This informational guide, part of POPSUGAR's Condition Center, lays out the realities of this health concern: what it is, what it can look like, and strategies that medical experts say are proven to help. You should always consult your doctor regarding matters pertaining to your health and before starting any course of medical treatment.
Allergies are incredibly common. They're the sixth leading cause of chronic illness in the US and affect more than 50 million people every year, reports the Asthma and Allergy Foundation of America (AAFA). While some allergies are easy to manage, others cause severe symptoms. Food allergies alone are responsible for roughly 30,000 emergency department visits and around 200 deaths every year, according to the Center for Disease Control and Prevention (CDC).
Allergies are the result of the body's immune system reacting to a substance, says Neha Sanan, DO, allergist and immunologist. The body identifies the substance as harmful and releases immune chemicals like histamine, which leads to allergy symptoms, says Shawn Nasseri, MD, Mayo Clinic trained ENT and allergy expert.
Allergies can be experienced by anyone and can develop at any time in life. They might be seasonal (as with pollen allergies) or perennial (occurring year-round). But the symptoms a person experiences depends on the type of allergen they're exposed to, and can range from itchiness, hives, sneezing, or diarrhea to severe swelling of the mouth, nose, and throat.
The most severe type of reaction is known as anaphylaxis, which is potentially fatal. It happens when an allergic reaction causes the body goes into shock, leading to a drop in blood pressure and a narrowing of the airways, according to Mayo Clinic. It can occur within seconds, which is why people with severe allergies often carry epinephrine autoinjectors (commonly referred to as an EpiPens); EpiPens inject the body with epinephrine, which keeps the airways open for long enough for the person to get to the emergency room.
Causes of Allergies
Allergies are essentially an immune reaction to a foreign substance or allergen; when you're exposed, you have a reaction. Common allergens, according to the Mayo Clinic, include:
- Airborne allergies such as dust, pollen, mold, and animal fur or dander.
- Certain foods, including peanuts, soy, shellfish, and eggs.
- Insect stings. "Bees, wasps, hornets, yellow-jackets and fire ants are the most common stinging insects that cause an allergic reaction," according to the Asthma and Allergy Foundation of America.
- Certain medications. Penicillin, antibiotics that contain sulfonamides (sulfa drugs), anticonvulsants (often used to prevent epileptic fits), and certain nonsteroidal anti-inflammatory drugs (NSAIDs), such as aspiring or ibuprofen, are all common triggers of drug allergies, according to the American College of Allergy, Asthma, and Immunology.
Generally, there are factors that can make a person more likely to develop allergies in their lifetime.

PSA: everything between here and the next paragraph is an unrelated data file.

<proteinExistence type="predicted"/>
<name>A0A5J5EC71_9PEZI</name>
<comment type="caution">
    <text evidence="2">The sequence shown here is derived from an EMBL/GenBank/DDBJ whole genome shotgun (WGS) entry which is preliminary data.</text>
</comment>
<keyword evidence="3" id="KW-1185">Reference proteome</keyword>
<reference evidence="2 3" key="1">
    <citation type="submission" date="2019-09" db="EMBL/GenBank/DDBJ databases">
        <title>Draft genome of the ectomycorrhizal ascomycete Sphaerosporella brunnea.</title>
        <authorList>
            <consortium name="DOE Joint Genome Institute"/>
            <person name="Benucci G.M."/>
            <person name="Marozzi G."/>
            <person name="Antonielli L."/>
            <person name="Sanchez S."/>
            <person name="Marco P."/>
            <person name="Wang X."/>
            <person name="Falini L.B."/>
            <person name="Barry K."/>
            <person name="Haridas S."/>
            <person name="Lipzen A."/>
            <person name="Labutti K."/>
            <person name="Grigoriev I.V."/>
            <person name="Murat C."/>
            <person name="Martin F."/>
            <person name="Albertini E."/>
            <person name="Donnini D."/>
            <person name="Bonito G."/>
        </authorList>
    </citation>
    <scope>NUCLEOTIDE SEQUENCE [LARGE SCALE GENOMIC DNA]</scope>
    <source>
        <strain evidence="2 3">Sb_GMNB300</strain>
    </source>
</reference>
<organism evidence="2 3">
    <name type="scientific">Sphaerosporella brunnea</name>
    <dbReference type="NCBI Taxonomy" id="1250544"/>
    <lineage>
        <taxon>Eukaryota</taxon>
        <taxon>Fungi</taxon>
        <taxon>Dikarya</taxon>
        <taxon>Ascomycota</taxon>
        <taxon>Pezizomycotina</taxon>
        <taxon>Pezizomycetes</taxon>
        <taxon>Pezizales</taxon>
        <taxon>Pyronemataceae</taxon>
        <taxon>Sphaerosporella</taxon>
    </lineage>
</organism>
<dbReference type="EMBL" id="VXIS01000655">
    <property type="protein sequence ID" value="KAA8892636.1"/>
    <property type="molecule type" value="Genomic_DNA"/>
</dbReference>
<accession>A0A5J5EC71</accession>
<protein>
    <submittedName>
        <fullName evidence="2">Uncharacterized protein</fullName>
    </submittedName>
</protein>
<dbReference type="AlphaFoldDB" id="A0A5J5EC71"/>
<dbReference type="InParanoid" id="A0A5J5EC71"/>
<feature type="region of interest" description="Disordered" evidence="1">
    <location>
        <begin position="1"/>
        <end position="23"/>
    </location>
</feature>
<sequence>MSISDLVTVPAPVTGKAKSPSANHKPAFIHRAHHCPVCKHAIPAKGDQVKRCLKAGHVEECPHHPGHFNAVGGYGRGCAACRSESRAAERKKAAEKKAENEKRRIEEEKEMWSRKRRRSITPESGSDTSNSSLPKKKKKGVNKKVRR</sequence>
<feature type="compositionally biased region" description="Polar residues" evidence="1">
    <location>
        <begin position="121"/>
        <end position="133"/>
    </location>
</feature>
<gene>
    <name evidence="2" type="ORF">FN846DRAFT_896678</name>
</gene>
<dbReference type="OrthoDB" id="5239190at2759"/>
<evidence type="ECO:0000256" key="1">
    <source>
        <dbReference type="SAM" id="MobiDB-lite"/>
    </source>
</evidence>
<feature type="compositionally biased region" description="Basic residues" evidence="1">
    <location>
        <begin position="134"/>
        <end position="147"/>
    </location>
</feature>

- A family history of asthma or allergies. Allergies are often hereditary, according to the American College of Allergy, Asthma, and Immunology.
- Age. Infants and young kids are more likely to develop certain food allergies, but they often grow out of them as they age, the Mayo Clinic notes.
- Having another allergic condition. If you're already allergic to one food or have hay fever, you may be at increased risk of becoming allergic to another food, reports the Mayo Clinic.
- Climate change. Studies show that climate change may be causing seasonal allergy season to last longer and affect more people than ever before.
- Pollution. There's evidence that kids who are exposed to more pollution are more likely to develop allergic disease.
Most Effective Treatments For Allergies
If you think you have allergies, visit an allergist to determine what you're allergic to. Unchecked allergies can lead to inflammation and infection, says Dr. Nasseri: "Things like ear infections and sinus infections can start to occur more frequently, leading to asthma or structural sinus issues."
When it comes to allergic reactions, preventive measures are key, Dr. Sanan says. Once you know what you're allergic to, you can make a plan for avoiding known triggers and dealing with any future exposures (such as by carrying an EpiPen or antihistamines just in case).
It may also be helpful to keep overall inflammation down, since allergic reactions can trigger inflammation, Dr. Nasseri says. He suggests eating an anti-inflammatory diet, filled with green vegetables, nuts, fish, and olive oil. That said, diet tweaks like this alone likely can't treat many allergies, like pollen allergies.
You can also ask your doctor about immunotherapy. This preventive treatment involves having a doctor give you increasing doses of an allergen (starting with a very small dose) in order to make your immune system less reactive to it, according to ACAAI. It can take time, and it must be done under the supervision of a healthcare professional. But for people with severe allergies, immunotherapy can be life-changing.